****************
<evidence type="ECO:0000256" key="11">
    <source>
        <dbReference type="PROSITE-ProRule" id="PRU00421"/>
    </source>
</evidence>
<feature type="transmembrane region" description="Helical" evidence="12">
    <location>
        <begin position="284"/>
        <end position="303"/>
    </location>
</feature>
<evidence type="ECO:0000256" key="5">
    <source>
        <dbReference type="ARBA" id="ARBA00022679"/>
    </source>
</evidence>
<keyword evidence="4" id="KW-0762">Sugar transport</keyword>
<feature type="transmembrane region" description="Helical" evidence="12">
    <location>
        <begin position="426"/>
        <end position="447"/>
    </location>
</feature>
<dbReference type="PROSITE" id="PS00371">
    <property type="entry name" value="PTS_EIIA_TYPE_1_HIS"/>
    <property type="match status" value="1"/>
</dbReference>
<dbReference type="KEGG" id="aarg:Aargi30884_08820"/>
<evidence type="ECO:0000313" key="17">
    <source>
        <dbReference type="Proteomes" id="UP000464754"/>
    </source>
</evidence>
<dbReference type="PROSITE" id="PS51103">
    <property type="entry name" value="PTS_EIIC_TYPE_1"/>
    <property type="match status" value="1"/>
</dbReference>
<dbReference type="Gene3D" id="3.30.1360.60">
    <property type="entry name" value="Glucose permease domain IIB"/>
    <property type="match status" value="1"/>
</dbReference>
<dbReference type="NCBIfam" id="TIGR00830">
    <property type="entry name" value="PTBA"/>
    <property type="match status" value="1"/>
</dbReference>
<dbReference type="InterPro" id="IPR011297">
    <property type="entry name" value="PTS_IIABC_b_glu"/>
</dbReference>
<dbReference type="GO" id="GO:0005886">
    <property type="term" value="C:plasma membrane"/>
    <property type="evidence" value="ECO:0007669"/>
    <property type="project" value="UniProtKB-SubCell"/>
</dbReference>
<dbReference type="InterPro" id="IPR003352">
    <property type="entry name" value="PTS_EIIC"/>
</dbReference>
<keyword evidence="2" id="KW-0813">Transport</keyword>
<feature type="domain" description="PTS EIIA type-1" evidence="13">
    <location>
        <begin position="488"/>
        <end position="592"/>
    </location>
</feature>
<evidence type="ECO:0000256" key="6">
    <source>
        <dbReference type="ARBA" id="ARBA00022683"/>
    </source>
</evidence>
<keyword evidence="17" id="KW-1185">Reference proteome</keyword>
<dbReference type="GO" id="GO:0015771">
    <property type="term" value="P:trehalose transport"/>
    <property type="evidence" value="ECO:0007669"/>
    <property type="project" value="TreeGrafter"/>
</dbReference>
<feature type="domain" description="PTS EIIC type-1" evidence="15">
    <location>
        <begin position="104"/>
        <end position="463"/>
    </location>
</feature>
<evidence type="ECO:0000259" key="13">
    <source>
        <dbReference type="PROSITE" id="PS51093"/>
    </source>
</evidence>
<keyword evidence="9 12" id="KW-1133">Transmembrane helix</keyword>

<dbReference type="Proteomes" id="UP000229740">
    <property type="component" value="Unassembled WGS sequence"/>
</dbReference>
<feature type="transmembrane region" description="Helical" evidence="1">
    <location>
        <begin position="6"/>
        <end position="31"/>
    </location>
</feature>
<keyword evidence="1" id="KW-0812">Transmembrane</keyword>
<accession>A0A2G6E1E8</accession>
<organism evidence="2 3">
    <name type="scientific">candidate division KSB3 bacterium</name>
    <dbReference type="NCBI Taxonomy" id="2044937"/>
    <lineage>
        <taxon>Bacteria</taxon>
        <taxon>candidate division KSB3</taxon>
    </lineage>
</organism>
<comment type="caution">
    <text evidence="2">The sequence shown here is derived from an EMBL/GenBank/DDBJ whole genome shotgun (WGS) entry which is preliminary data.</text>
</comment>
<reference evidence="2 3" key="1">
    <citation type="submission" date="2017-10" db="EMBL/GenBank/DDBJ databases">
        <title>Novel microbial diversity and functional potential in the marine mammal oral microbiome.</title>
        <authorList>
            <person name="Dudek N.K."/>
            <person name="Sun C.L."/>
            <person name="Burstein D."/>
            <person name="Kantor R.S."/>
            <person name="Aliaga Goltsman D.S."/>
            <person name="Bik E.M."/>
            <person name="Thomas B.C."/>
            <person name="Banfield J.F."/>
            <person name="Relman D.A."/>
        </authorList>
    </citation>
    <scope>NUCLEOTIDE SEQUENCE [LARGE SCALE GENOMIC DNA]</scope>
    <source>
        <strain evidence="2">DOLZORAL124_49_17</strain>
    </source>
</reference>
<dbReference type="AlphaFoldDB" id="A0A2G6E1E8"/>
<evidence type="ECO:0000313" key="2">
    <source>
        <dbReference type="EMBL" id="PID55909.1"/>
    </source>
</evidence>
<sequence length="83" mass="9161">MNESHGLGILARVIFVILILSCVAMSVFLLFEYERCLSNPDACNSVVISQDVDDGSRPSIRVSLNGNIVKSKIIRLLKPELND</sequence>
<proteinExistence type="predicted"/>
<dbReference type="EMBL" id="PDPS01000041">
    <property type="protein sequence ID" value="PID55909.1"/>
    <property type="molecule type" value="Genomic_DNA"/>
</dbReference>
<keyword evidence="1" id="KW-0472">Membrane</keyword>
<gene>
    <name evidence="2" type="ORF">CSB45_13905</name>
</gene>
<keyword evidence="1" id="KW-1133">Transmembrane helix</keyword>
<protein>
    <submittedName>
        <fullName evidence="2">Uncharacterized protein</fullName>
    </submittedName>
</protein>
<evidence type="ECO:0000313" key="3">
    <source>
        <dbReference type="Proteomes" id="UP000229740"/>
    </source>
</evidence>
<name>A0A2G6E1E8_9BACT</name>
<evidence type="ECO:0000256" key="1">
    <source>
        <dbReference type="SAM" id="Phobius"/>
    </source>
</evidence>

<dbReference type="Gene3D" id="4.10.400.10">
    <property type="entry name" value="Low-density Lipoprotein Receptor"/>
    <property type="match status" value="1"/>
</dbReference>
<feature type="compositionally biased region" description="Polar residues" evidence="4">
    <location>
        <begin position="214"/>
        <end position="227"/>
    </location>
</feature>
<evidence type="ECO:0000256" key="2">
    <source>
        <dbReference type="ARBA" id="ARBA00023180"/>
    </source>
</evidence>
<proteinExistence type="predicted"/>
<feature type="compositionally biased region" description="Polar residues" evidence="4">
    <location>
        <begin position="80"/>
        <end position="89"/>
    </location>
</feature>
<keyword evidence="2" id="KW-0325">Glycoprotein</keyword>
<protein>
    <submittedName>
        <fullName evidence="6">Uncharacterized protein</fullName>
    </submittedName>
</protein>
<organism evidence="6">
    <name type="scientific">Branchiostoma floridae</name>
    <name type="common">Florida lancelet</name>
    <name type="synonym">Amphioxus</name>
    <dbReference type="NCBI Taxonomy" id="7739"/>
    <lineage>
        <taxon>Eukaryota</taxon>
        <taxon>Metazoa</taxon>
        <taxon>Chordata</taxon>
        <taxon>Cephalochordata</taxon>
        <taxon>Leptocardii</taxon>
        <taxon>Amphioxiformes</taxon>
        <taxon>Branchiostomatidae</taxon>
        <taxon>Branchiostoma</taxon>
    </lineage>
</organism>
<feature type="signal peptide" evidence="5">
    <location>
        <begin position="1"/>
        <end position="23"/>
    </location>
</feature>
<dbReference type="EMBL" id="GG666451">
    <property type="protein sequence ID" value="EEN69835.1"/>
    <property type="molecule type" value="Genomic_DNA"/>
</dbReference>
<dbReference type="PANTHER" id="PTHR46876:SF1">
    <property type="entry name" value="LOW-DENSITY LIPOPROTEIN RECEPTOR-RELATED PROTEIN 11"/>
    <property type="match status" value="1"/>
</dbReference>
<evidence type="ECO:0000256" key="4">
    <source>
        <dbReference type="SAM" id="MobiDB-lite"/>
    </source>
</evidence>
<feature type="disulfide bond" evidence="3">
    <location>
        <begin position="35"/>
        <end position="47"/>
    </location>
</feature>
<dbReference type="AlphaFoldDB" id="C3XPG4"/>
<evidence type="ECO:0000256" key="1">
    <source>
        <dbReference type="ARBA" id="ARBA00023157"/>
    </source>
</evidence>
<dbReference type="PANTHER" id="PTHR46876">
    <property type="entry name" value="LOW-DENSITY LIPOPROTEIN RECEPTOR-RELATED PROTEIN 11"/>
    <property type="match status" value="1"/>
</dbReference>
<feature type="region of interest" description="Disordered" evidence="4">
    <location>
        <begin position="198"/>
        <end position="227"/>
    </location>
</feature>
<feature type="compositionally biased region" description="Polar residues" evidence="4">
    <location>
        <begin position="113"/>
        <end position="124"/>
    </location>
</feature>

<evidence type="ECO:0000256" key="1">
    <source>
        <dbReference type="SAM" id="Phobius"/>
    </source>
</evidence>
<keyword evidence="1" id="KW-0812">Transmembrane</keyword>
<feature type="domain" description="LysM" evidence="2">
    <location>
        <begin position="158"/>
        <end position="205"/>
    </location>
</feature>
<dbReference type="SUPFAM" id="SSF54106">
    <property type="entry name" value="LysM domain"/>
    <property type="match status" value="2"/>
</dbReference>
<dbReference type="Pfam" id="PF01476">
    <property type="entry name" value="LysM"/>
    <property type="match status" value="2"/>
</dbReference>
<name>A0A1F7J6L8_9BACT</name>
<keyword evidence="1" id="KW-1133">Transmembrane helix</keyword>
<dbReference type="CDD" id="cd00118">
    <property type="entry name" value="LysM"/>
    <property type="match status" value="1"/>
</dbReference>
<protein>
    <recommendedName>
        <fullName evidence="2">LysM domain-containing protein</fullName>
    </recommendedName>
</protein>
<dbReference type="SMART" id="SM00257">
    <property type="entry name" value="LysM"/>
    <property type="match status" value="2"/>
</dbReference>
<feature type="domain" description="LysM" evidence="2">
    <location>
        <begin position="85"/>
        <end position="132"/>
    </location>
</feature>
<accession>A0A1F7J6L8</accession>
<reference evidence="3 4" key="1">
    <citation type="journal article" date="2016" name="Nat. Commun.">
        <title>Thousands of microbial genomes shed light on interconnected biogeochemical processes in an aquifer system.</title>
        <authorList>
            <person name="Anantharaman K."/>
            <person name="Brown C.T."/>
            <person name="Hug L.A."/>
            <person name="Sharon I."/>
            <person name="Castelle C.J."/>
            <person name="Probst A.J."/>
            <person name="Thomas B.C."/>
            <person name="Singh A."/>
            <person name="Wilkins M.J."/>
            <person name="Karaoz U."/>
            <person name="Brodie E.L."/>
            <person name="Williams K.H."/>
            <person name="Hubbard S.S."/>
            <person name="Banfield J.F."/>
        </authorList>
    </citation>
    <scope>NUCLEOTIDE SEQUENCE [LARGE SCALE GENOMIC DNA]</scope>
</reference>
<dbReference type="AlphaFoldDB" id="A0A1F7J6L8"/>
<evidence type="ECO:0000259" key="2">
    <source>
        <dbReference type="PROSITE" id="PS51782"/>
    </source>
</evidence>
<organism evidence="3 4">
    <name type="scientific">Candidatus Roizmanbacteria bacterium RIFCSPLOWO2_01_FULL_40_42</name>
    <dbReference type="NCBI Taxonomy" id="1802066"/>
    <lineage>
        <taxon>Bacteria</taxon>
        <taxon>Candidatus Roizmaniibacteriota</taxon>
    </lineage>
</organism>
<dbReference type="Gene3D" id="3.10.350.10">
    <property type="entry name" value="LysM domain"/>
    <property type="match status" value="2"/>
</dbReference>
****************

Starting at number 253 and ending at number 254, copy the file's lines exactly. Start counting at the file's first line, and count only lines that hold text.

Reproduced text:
<evidence type="ECO:0000256" key="1">
    <source>